Scientists nearly unanimous on climate change; public not getting the message
By Summit Voice
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SUMMIT COUNTY — A long-running propaganda campaign to cast doubt on climate science has apparently worked to some degree.
On the one hand, there is near unanimous agreement among climate scientists that human-caused global warming is happening. But George Mason University researchers recently discovered that there is still a high degree of public confusion about the level of agreement among researchers.
About two-thirds of the respondents in a national survey said they either believed there is a lot of disagreement among scientists about whether or not global warming is happening (45 percent), that most scientists think it is not happening (5 percent), or that they did not know enough to say (16 percent). These respondents were less likely to support climate change policies and to view climate change as a lower priority.
The study was conducted by researchers at George Mason, San Diego State, and Yale universities and published in the journal Nature Climate Change.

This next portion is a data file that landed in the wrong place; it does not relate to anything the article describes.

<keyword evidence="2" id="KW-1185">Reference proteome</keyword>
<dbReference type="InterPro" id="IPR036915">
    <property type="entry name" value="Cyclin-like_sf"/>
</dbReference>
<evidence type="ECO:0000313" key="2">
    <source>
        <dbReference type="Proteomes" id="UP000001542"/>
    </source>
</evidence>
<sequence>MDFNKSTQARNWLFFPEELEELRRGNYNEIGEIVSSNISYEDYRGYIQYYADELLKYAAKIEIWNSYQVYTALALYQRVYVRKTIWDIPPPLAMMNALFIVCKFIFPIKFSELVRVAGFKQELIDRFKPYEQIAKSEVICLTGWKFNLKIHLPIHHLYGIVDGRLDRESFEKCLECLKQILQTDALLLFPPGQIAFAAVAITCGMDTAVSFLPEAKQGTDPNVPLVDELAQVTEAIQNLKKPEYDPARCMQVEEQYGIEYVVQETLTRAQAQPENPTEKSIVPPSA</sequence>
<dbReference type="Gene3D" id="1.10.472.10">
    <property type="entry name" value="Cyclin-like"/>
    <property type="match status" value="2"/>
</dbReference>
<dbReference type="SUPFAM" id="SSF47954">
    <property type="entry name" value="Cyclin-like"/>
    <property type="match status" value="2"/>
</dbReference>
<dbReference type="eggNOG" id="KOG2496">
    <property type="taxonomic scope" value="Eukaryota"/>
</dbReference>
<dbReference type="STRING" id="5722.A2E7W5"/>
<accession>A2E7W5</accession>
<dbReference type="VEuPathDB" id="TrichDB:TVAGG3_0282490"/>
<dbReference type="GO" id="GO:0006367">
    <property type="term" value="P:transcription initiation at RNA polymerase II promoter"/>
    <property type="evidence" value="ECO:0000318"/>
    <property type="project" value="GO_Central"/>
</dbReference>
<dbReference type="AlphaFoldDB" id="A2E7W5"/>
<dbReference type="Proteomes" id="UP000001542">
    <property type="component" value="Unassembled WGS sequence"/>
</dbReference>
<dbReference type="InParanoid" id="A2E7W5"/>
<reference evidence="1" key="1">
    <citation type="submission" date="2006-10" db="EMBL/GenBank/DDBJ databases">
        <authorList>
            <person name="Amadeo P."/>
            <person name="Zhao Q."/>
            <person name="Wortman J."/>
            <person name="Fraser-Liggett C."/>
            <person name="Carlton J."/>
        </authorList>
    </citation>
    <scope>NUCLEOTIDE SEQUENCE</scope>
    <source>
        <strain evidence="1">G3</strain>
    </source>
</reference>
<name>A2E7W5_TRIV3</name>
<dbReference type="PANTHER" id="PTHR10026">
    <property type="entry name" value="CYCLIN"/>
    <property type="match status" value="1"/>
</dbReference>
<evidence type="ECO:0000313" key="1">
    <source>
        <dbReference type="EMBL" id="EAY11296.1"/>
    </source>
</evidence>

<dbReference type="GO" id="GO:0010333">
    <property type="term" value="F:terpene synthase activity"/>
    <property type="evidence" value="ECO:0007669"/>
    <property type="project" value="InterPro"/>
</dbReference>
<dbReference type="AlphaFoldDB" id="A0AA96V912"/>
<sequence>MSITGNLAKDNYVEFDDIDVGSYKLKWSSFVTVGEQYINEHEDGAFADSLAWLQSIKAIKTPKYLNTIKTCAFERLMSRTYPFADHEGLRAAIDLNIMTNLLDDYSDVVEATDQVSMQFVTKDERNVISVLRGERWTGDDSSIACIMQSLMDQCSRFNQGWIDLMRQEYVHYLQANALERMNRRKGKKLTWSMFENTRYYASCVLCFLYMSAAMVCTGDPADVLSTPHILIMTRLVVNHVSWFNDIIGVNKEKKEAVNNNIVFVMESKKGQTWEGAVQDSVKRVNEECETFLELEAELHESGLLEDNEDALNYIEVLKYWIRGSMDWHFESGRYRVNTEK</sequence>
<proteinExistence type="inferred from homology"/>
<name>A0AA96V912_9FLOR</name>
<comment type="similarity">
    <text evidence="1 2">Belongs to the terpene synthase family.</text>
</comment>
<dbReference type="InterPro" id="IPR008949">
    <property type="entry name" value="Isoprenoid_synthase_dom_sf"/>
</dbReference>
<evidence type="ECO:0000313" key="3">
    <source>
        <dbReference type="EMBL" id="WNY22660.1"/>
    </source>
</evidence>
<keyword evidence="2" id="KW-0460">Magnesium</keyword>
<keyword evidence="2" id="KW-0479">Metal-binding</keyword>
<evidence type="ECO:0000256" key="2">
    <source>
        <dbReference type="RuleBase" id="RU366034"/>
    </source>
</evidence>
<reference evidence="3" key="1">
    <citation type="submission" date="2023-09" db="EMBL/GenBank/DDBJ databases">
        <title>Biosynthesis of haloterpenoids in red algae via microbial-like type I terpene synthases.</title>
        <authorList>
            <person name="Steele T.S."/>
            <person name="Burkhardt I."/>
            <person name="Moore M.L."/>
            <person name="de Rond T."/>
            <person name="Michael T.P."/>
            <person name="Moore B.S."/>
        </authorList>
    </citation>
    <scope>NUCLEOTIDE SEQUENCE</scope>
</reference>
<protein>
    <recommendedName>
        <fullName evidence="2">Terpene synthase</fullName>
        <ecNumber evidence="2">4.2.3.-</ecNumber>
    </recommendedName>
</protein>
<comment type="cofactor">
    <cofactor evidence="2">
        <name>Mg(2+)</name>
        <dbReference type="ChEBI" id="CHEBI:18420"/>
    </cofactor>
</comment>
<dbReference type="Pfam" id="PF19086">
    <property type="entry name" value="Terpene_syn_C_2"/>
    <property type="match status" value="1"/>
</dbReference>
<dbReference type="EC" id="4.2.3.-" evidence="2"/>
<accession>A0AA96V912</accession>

“It is no accident that so many Americans misunderstand the widespread scientific agreement about human-caused climate change. A well-financed disinformation campaign deliberately created a myth about there being lack of agreement. The climate science community should take all reasonable measures to put this myth to rest,” said Edward Maibach, director of the Center for Climate Change Communication at George Mason University.
People who believe there is a lot of disagreement among scientists about global warming tend to be less certain that global warming is happening and less supportive of climate policy, researchers at George Mason, San Diego State, and Yale Universities report in a new study published in the journal Nature Climate Change.
By contrast, survey respondents who correctly understood that there is widespread agreement about global warming among scientists were themselves more certain that it is happening, and were more supportive of climate policies.
“Misunderstanding the extent of scientific agreement about climate change is important because it undermines people’s certainty that climate change is happening, which in turn reduces their conviction that America should find ways to deal with the problem,” Maibach, concluded.